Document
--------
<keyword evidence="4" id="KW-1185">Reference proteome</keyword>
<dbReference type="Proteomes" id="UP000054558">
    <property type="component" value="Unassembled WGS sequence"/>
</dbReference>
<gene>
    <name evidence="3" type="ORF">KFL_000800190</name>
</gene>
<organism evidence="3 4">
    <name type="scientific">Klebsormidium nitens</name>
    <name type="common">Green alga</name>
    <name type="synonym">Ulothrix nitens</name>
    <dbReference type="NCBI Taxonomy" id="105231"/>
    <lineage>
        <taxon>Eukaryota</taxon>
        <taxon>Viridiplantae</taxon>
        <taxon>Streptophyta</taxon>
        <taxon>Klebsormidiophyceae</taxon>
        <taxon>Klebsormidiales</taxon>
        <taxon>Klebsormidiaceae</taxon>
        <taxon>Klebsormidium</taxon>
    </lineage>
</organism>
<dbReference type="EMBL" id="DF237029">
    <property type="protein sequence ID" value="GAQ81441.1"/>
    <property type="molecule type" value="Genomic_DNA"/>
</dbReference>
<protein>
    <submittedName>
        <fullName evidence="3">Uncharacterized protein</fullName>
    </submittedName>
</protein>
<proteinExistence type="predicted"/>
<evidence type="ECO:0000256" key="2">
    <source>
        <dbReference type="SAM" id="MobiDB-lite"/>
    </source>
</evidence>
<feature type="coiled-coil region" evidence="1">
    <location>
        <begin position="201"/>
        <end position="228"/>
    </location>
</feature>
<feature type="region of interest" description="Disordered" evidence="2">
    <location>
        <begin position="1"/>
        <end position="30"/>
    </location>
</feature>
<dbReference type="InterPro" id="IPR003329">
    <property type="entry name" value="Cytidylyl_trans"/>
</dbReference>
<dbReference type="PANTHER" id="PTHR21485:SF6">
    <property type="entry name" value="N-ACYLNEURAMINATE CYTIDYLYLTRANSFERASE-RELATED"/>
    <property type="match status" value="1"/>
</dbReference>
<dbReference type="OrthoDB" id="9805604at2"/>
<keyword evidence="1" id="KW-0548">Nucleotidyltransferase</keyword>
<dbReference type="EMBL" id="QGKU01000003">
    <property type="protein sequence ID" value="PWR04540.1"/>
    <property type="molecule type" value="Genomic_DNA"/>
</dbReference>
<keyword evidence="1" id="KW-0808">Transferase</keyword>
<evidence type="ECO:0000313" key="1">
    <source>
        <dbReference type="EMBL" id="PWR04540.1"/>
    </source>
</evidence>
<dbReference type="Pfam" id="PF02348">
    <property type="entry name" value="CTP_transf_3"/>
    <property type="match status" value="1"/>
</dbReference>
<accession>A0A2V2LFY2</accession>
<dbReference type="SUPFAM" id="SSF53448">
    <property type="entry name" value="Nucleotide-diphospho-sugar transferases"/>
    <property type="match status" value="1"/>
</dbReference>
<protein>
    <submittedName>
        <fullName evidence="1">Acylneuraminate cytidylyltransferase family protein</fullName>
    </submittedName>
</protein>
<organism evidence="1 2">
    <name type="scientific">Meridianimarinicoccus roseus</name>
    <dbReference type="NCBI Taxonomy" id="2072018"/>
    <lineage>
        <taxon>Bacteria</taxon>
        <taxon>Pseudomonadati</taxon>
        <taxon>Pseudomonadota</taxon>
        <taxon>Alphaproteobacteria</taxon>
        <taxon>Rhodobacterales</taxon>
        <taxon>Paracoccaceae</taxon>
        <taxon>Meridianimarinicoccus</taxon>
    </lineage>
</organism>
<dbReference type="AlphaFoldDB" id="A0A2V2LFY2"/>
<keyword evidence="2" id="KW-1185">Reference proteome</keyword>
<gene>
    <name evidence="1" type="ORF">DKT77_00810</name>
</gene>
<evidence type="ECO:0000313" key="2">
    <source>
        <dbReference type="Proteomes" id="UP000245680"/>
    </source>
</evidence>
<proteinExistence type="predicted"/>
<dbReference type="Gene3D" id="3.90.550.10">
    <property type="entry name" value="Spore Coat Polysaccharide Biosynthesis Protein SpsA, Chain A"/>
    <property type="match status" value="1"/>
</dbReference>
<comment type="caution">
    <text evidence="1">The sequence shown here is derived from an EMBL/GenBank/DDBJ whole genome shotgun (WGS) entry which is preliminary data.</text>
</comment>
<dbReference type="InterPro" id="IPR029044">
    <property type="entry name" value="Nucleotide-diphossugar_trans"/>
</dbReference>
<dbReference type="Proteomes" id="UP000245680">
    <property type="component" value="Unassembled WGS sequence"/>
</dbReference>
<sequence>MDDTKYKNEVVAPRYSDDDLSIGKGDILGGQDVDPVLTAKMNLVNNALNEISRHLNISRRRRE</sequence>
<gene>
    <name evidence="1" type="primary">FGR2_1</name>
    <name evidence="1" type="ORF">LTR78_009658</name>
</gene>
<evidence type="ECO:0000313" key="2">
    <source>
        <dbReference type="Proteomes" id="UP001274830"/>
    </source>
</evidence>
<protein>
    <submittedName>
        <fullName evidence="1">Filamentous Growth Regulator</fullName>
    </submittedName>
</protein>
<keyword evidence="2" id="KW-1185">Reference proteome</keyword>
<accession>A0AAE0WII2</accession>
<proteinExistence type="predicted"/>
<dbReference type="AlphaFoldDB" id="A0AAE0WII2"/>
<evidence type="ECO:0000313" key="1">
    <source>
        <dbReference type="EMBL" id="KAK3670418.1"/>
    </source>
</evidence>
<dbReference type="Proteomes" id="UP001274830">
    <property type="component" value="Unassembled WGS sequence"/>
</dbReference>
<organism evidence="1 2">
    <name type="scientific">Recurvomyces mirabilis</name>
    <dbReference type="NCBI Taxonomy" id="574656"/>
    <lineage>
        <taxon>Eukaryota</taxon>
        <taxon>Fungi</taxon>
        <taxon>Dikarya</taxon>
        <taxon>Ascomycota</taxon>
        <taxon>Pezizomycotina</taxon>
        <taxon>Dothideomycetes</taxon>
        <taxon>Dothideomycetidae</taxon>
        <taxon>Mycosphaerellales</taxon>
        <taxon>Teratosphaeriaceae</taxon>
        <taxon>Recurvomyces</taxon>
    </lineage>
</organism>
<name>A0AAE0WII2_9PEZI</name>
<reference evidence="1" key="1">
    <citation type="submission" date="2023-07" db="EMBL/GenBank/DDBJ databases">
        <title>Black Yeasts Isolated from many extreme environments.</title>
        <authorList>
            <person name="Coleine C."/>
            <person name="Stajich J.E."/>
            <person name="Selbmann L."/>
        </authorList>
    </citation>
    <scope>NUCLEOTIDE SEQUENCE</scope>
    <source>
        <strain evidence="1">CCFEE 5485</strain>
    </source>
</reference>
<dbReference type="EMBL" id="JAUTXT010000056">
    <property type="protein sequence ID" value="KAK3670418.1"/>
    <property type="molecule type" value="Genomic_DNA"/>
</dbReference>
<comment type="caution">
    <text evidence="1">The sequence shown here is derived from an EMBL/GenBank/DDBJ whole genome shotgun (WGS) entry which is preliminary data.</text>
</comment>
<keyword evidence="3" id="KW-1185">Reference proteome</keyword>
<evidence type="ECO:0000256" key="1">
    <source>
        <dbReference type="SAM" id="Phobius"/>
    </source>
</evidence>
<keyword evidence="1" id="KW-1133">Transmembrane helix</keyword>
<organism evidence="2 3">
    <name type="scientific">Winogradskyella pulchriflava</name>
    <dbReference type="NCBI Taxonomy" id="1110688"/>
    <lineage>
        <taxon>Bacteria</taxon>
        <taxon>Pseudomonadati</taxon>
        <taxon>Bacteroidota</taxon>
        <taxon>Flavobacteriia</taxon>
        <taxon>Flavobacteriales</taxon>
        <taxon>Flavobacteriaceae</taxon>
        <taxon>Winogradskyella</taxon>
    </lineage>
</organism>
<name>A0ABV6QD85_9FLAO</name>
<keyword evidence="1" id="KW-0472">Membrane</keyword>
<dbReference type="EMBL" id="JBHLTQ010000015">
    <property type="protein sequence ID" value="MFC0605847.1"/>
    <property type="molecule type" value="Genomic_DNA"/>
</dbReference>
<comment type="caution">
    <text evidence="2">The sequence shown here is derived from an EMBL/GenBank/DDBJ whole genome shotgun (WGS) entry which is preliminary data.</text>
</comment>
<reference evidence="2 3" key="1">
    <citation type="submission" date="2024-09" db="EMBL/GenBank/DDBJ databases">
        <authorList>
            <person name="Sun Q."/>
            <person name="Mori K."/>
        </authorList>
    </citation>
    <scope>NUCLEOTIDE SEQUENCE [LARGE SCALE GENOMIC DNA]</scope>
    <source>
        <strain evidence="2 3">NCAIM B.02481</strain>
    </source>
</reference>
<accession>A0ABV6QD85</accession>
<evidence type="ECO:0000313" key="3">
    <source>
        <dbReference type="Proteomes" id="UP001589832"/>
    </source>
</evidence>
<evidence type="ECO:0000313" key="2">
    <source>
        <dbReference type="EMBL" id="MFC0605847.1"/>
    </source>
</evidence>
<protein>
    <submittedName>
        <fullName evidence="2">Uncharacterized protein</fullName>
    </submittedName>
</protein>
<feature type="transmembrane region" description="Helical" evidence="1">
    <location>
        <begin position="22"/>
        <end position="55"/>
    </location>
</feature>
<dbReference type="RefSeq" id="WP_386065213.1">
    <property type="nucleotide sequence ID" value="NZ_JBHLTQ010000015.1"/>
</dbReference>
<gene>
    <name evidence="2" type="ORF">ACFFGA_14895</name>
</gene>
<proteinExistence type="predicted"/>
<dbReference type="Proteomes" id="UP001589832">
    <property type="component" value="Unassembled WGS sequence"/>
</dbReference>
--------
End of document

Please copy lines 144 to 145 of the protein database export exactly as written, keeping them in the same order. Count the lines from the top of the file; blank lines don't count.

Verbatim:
<dbReference type="Proteomes" id="UP001274830">
    <property type="component" value="Unassembled WGS sequence"/>